Stresses identified in this communication are those observed in nurses assigned to a four-bed unit in the Clinical Center, National Institutes of Health, Bethesda, Md. This intensive-care unit (ICU) is designed to facilitate the recovery of individual patients after general and radical surgical procedures, but not open-heart or neurological operation. Most of the surgery has been done because of cancer, often following prior extensive but unsuccessful attempts at curative radiation. Radical procedures for cancer included head and neck dissection, pelvic exenteration, hemipelvectomy, and thoracic surgery. The length of patient stay in the unit varied from a few hours to as long as five weeks.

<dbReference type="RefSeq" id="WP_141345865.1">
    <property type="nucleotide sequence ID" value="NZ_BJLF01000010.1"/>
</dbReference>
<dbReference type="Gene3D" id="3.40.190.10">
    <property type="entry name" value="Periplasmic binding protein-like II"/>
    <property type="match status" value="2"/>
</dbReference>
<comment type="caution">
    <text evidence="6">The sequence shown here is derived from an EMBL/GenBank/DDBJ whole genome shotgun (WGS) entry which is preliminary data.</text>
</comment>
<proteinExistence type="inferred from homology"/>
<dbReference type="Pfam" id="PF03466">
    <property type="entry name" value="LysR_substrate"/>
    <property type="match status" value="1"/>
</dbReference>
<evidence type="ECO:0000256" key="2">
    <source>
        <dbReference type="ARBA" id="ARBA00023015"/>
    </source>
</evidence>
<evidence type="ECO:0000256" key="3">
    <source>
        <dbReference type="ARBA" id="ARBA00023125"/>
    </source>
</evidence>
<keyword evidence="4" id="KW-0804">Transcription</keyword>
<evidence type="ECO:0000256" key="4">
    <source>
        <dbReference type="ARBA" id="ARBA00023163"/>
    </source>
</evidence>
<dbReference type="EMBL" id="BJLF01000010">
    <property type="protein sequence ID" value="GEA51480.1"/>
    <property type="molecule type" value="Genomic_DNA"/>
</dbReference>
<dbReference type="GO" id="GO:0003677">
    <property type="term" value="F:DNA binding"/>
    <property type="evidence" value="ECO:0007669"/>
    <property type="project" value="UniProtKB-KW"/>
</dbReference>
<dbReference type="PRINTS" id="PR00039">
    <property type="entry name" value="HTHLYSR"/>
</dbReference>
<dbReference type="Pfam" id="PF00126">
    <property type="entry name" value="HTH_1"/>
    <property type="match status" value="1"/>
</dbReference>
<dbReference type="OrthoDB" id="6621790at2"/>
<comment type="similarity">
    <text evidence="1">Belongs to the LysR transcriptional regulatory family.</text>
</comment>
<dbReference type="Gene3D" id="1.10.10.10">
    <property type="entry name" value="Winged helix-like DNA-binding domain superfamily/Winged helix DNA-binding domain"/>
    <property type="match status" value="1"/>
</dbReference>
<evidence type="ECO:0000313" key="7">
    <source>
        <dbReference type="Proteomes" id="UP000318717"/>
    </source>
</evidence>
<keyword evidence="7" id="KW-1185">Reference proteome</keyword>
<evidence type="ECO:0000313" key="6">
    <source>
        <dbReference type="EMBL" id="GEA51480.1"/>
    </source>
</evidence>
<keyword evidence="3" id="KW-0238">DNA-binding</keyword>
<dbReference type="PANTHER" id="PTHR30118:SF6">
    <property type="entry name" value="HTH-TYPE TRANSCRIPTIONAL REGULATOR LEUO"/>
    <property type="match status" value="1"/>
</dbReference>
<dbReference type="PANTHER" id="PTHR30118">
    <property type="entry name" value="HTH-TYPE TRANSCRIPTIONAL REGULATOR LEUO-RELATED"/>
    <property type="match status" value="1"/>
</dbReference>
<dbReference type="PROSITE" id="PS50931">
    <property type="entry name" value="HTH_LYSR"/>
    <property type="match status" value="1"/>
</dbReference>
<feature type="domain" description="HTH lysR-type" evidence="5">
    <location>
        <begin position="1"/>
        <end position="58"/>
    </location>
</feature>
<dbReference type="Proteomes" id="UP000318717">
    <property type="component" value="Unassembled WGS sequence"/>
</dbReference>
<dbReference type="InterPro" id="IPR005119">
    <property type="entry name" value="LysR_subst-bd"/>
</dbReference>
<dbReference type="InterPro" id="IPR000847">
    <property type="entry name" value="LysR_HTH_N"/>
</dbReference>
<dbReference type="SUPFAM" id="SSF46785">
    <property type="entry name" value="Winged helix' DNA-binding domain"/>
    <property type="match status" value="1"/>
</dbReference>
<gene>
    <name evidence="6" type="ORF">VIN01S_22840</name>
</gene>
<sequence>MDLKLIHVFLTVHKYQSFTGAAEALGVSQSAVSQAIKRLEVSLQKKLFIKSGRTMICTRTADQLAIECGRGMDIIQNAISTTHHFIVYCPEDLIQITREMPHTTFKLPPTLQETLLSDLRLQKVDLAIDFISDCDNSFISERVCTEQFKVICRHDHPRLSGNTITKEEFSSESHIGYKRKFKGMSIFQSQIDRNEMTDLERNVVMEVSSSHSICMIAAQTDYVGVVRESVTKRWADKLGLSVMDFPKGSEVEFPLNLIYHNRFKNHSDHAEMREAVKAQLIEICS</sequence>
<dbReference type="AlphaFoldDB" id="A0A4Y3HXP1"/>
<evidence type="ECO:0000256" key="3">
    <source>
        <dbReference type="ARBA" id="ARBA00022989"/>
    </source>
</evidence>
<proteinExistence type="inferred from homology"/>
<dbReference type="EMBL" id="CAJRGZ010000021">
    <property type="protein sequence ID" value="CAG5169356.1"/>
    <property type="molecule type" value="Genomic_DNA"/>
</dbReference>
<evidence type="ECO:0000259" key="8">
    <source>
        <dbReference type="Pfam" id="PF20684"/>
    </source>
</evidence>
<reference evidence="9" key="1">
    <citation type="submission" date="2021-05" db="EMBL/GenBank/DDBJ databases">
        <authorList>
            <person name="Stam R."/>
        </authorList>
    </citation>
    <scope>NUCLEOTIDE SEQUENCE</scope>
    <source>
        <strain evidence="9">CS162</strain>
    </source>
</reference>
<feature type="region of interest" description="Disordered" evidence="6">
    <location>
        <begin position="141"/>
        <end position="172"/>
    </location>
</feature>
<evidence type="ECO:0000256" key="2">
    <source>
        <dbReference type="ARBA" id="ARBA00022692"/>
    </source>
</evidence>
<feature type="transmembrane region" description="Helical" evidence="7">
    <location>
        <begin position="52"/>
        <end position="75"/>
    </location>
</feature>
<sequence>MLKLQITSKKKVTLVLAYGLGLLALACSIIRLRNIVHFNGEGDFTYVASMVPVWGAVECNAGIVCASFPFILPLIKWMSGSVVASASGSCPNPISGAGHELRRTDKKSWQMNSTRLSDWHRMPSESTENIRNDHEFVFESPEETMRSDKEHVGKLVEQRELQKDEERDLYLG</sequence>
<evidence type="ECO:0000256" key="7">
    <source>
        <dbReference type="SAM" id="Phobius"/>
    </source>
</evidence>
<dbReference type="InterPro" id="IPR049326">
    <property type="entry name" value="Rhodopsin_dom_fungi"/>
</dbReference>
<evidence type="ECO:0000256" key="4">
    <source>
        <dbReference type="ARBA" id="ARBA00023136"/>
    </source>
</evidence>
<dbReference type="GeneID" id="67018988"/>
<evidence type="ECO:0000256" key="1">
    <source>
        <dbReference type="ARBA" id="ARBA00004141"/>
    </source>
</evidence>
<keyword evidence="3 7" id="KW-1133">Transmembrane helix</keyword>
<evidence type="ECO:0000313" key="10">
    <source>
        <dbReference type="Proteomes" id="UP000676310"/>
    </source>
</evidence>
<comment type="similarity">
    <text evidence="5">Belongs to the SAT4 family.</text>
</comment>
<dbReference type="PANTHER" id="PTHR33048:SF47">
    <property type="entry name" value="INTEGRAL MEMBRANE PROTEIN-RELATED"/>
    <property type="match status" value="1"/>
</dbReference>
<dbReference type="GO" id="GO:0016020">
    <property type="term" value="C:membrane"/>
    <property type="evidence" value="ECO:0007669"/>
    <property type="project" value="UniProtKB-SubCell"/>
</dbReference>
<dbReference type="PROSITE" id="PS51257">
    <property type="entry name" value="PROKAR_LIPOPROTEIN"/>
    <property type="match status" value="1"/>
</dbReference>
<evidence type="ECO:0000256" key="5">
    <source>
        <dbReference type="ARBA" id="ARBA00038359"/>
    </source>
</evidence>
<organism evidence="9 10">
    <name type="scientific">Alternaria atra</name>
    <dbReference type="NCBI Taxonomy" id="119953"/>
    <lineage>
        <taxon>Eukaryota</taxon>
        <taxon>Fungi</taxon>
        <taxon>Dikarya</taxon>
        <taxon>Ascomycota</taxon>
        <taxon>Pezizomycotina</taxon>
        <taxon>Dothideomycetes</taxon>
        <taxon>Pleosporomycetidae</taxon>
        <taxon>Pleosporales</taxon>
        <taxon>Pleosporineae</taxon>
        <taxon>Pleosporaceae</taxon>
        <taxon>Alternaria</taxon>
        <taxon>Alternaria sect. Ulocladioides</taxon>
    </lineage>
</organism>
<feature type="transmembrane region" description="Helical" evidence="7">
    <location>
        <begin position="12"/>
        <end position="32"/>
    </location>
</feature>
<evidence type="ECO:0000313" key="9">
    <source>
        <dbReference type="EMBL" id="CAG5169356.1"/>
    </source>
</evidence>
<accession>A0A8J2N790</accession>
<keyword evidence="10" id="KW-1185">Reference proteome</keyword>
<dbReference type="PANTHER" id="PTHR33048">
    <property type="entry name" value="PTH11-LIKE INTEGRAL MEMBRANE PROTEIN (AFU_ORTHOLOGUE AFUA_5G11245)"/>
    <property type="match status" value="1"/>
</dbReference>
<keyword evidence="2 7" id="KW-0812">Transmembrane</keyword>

Stresses experienced by nurses in this setting have been, with minor variations, comparable to those found in most intensive care units.
Nature of Nurse Stress
When asked to describe the stresses in the intensive-care unit, the nurse most frequently and promptly identifies the effect upon her